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CIVIL NUCLEAR
UAE nuclear programme edges toward 2018 launch
By Mohamad Ali Harissi
Abu Dhabi (AFP) Aug 21, 2017


UAE: nuclear energy factbox
Abu Dhabi (AFP) Aug 21, 2017 - The United Arab Emirates aims to join the list of states with a nuclear power programme by 2018. Here are some key facts:

Who's who

- Emirates Nuclear Energy Corporation (ENEC)

ENEC is leading the UAE peaceful nuclear energy programme. Founded in 2009, the state-run ENEC is also an investment branch of the Abu Dhabi government and oversees local and international investment in the nuclear programme.

- Nawah Energy Company (Nawah)

Established in 2016, Nawah is jointly owned by ENEC and the Korea Electric Power Corporation (KEPCO), which has been contracted to build much of the UAE's Barakah nuclear power plant. Nawah will operate and maintain the four reactors at Barakah.

- Federal Authority for Nuclear Regulation (FANR)

Like ENEC, FANR is a government agency that was set up in 2009. FANR is tasked with overseeing licensing, regulation and security for the Barakah plant.

Financing

KEPCO won a $20.4-billion-dollar contract in 2009 to start building the Barakah plant.

Another 1,400 local sub-contractors were granted an estimated $3 billion worth of projects.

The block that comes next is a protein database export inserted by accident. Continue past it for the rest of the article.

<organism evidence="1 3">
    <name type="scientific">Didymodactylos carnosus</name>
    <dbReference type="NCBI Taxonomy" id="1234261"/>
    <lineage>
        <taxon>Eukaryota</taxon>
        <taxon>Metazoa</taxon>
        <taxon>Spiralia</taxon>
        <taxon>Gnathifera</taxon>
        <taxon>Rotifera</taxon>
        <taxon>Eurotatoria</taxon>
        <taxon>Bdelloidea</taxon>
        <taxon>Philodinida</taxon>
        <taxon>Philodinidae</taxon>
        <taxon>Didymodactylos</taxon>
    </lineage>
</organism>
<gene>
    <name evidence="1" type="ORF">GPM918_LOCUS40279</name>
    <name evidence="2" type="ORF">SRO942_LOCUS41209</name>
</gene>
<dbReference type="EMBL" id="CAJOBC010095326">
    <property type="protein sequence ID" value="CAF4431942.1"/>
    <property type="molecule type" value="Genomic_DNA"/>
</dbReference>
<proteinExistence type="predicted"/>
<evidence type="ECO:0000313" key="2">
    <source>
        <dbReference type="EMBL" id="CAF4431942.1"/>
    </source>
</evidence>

Six multinational companies, including French group AREVA, also landed $3 billion in contracts to supply nuclear fuel over the next 15 years.

In numbers

The UAE estimates its electricity needs will top 40,000 megawatts by the year 2020. The Barakah plant is expected to meet 25 percent of its power needs by 2020.

Barakah houses four APR-1400 water pressurised reactors, designed by KEPCO. Each reactor has a production capacity of 1,400 megawatts and a design life of 60 years.

More than one million tonnes of concrete were used in building the four reactors -- three times the amount used to build Dubai's famed Burj Khalifa, the tallest tower in the world.

More than 250,000 tonnes of reinforced concrete were also used in the project, six times the amount used to build Burj Khalifa.

ENEC employs 1,700 people and will expand its workforce to 2,500 employees by 2020. The company says it aims to reserve 60 percent of its jobs for UAE nationals.

At first glance, the long hallway seems abandoned. But behind glass walls, in soundproof offices, engineers and physicists are putting the final touches to the Arab world's first nuclear programme.

At the Federal Authority for Nuclear Regulation (FANR) in Abu Dhabi, dozens of employees are reviewing the 15,000-page application for the Barakah Nuclear Energy Plant, scheduled to launch next year.

Located just across the Gulf from Iran, which is home to a controversial nuclear programme of its own, the Barakah plant will make the UAE the first Gulf state to have a peaceful nuclear energy programme.

By 2020, the UAE Peaceful Nuclear Energy Program will be in full gear, with four nuclear reactors providing nearly 25 percent of the UAE's electricity needs, according to the state-run Emirates Nuclear Energy Corporation (ENEC).

The first reactor was initially set to start generating power in 2017, but ENEC recently announced its inauguration would be delayed until 2018 for technical reasons.

"We received the application for reactor one in March 2015 and since then we have been studying it," said Christer Viktorsson, director general at the Federal Authority for Nuclear Regulation which oversees regulation and licensing for the UAE's nuclear programme.

Viktorsson says the federal authority has sent ENEC more than 1,000 questions seeking documented answers since 2015 -- and the licensing process is not yet over.